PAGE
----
Joseph Soloveitchik arrives in Boston at the end of 1932. The Great Depression is in full swing; FDR will soon be President; Fritz Lang’s ‘M’ had recently been released; Hitler will come to power in a month. In that year, two other great Jews of the century—Albert Einstein and Sigmund Freud—begin a hopeful correspondence about possibilities for world peace, Freud from Vienna (where he had just written his New Introductory Lectures on Psychoanalysis), and Einstein from his new home in the United States.
Freud and Einstein together create the new century—it is Soloveitchik, however, who creates a Judaism for the New World. In the articles that appear at the end of 1932 in non-Jewish publications, the European rabbi—just off the boat—describes an innovative Jewish pedagogy for America. In the Boston Herald, he is quoted as proclaiming that science and religion are not in conflict (an argument he will make most fully in Halakhic Mind); in the Boston Sunday Advertiser, he affirms that, as in Christianity, religious and secular studies can exist side by side (his published work of a lifetime is a testament to this). While the Herald provides details of the circumstances of the Soloveitchik family’s escape from Russia, the longer piece, for which Soloveitchik himself has the byline, articulates a vision of Jewish education for a modern world.
Soloveitchik’s penchant for self-narration in his published works—whether in the early description of the scene in his grandfather’s living room in Pruzhna in And From There Shall You Seek or his self-constructions in his later works as ‘lonely man,’ already shows itself in these brief articles.
The unnamed author of the Herald article, obviously taken by Soloveitchik’s narration of his past, describes ‘the flight and persecution’ of the family, not sparing details of ‘soldiers,’ ‘bandits,’ and ‘soviet commissars,’ as well as ‘travels on horrible roads’ through ‘quagmires of mud.’ The escape from ‘Jewish persecution that followed the war,’ the author writes, following Soloveitchik’s account, ‘would furnish material for the most exciting sort of an adventure story or a motion picture “thriller.”’ Soloveitchik would certainly not himself have seen ‘Rome Express’ or ‘The Most Dangerous Game,’ films released in the fall of 1932, but he borrows the language of that genre, as he relates his family’s escape: ‘it would take the pen of the most gifted descriptive writer,’ he offers, ‘to picture the hardships…endured.’ That escape from the Old World of persecution—a real-life version of the ‘Most Dangerous Game,’ ends in Roxbury, Massachusetts with the two PhDs, he and his wife, finding safety in the New World.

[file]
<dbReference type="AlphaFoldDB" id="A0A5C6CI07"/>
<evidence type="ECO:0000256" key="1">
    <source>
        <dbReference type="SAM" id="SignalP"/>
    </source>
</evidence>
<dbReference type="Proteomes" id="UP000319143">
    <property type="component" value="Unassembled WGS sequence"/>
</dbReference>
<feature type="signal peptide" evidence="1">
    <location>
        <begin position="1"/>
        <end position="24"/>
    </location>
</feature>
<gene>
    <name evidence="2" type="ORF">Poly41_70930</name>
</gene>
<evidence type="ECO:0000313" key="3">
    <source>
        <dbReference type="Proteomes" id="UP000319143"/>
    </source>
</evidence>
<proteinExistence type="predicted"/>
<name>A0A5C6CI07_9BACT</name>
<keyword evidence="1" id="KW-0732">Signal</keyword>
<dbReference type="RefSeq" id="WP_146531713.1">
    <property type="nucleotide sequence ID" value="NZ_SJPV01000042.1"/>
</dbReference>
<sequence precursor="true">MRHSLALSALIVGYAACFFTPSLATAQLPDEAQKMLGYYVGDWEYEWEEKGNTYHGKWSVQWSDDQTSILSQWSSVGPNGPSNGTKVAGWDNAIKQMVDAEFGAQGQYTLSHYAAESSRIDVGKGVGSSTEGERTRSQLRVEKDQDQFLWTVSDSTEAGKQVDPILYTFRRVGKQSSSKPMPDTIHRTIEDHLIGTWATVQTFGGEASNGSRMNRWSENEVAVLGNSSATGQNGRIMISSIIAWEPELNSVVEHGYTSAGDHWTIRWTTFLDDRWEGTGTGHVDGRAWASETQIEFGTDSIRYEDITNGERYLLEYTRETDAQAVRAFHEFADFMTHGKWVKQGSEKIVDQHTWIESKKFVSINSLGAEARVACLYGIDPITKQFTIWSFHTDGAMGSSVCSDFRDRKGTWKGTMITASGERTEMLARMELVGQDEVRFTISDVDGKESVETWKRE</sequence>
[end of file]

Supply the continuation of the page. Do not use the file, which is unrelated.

In the Advertiser article, the narrative told—this time in Soloveitchik’s own voice—parallels that of the Herald, though not describing the actual physical progress from Old World to New, but a historical narrative along a similar arc. Soloveitchik’s inclination towards typological figures can be seen inchoately here: there is ‘our old Jew’ for whom the Torah demanded all his ‘time and attention,’ and which, as a result of his engagement, would ‘envelop his very soul.’ But like the later ‘halakhic man,’ this figure is a relic—surely to be revered—not, however, keeping up with the times, or the demands of the new ‘thinking Jew.’
Although Soloveitchik first affirms that neither of the educational cultures represented by these two figures need come into ‘conflict,’ he concludes by saying that the educational pedagogy of the ‘Cheder’ will have to transform to accommodate the new American reality. Struggling against the ‘stream’ of history—the one that leads from Old to New World, the path from pogrom to ‘thriller’ escape—is, Soloveitchik writes, ‘fruitless.’